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AVP Championships to be held this weekend in Santa Barbara

The professional beach volleyball tour that shut down after running out of money in 2010 features star players, including Todd Rogers and Phil Dalhausser, for its second and final event of the year.

September 07, 2012|By Baxter Holmes, Los Angeles Times
  • Three-time Olympic gold medalist Kerri Walsh-Jennings will be competing this week at the AVP Championships in Santa Barbara.
Three-time Olympic gold medalist Kerri Walsh-Jennings will be competing… (Nhat V. Meyer / MCT )

Aug. 13, 2010: A date that lives in professional beach volleyball infamy.

The Assn. of Volleyball Professionals shut down that day after running out of money, which burned many a bridge with players who had counted on the tour's events to help them pay the bills.

It also marked a dark day for the future of the sport, because if its premier professional domestic tour could fail, then the prospects for any other such tour seemed grim.

But after a two-year hiatus, the AVP is back.

Its first event was in Cincinnati over Labor Day weekend, and the final one of the year, the AVP Championships, is this weekend in Santa Barbara, running from Friday through Sunday.

There will be 12 men's and 12 women's teams competing for a prize purse of $225,000, the largest purse in U.S. pro beach volleyball in 2012 to date.

And star players will be present, including:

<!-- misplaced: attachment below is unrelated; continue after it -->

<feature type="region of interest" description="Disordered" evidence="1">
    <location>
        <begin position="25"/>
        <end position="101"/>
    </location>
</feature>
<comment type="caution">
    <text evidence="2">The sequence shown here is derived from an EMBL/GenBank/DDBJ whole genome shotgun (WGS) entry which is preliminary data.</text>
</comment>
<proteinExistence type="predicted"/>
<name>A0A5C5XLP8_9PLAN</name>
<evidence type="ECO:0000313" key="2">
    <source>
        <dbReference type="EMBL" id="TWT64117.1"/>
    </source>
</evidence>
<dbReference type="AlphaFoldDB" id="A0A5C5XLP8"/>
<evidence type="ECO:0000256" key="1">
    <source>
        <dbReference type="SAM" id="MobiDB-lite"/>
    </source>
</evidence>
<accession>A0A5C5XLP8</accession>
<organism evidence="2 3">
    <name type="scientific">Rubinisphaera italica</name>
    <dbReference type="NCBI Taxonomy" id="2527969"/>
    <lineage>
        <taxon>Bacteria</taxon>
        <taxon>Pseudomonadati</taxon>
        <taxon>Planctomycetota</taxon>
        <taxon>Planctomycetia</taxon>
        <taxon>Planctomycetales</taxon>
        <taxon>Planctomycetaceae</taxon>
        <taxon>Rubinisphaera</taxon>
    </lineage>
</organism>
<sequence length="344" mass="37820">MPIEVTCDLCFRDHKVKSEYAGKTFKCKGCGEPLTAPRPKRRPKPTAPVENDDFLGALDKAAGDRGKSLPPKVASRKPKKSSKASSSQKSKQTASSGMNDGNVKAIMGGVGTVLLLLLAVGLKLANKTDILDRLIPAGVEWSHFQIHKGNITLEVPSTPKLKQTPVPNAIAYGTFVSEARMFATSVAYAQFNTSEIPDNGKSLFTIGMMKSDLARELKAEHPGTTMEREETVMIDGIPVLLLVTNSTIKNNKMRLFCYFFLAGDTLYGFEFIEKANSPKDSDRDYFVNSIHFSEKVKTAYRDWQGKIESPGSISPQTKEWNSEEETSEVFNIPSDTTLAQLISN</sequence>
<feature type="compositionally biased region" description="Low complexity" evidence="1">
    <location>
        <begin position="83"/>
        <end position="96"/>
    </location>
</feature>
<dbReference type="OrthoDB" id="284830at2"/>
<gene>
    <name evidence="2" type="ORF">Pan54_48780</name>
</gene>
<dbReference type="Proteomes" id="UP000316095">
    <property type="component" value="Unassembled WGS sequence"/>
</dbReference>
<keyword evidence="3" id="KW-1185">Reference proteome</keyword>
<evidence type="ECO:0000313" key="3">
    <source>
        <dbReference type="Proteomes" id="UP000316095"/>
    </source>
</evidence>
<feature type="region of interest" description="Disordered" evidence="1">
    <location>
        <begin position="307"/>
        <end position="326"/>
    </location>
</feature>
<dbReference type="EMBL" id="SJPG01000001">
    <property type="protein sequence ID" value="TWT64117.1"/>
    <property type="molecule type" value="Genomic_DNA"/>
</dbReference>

2008 Olympic gold medalists Todd Rogers and Phil Dalhausser, who were upset by an Italian team in the round of 16 in London; London gold medalist Kerri Walsh Jennings, who is teamed up with Olympian Nicole Branagh; and London silver medalists April Ross and Jennifer Kessy.

The event, like the one in Cincinnati, was organized in a relatively short amount of time and many sponsors weren't on board, meaning AVP owner Donald Sun bankrolled it almost single-handedly.

But Sun, an Irvine native who bought the tour for $2 million in April, said sponsors have been enthusiastic about the AVP's future. (On that note, Sun said he aims to hold between four and six events next year.)

As for the players, Sun said they're optimistic too. "They've been nothing but appreciative and happy that the AVP is back and coming strong," he said.

Rogers agreed, adding that the consensus among players is that they'd rather have a strong domestic tour than be forced to play in overseas events almost year-round just to make ends meet.

"Everyone wants stronger events [here]," he said. "Everyone."

New tours sprang up in the AVP's absence, such as the National Volleyball League and the Jose Cuervo Pro Beach Volleyball Series, though sponsors have largely been hard to come by.

Still, Rogers said, expectations are hopeful for the future of the AVP and for the sport, which lost many of its key sponsors during the depths of the recession.

"It is still in a very precarious position and in a state of flux," Rogers said, "but I think things are looking toward the horizon."

Dave Williams, the managing director of beach programs for USA Volleyball, agreed.

"Sports marketing mirrors the economy," Williams said. "The Olympics has created an opportunity for some very exciting conversations to take place. The future of beach volleyball looks very bright."

baxter.holmes@latimes.com

twitter.com/BaxterHolmes

AVP Championships in Santa Barbara:

Friday: 9 a.m. to approximately 6:30 p.m.: Rounds 1 and 2 of pool play.

Saturday: 9 a.m. to about 6:30 p.m.: Round 3 of pool play and semifinals.

Sunday: Women's final starting at 10 a.m., men's final at 11:30 a.m.

General admission is free.

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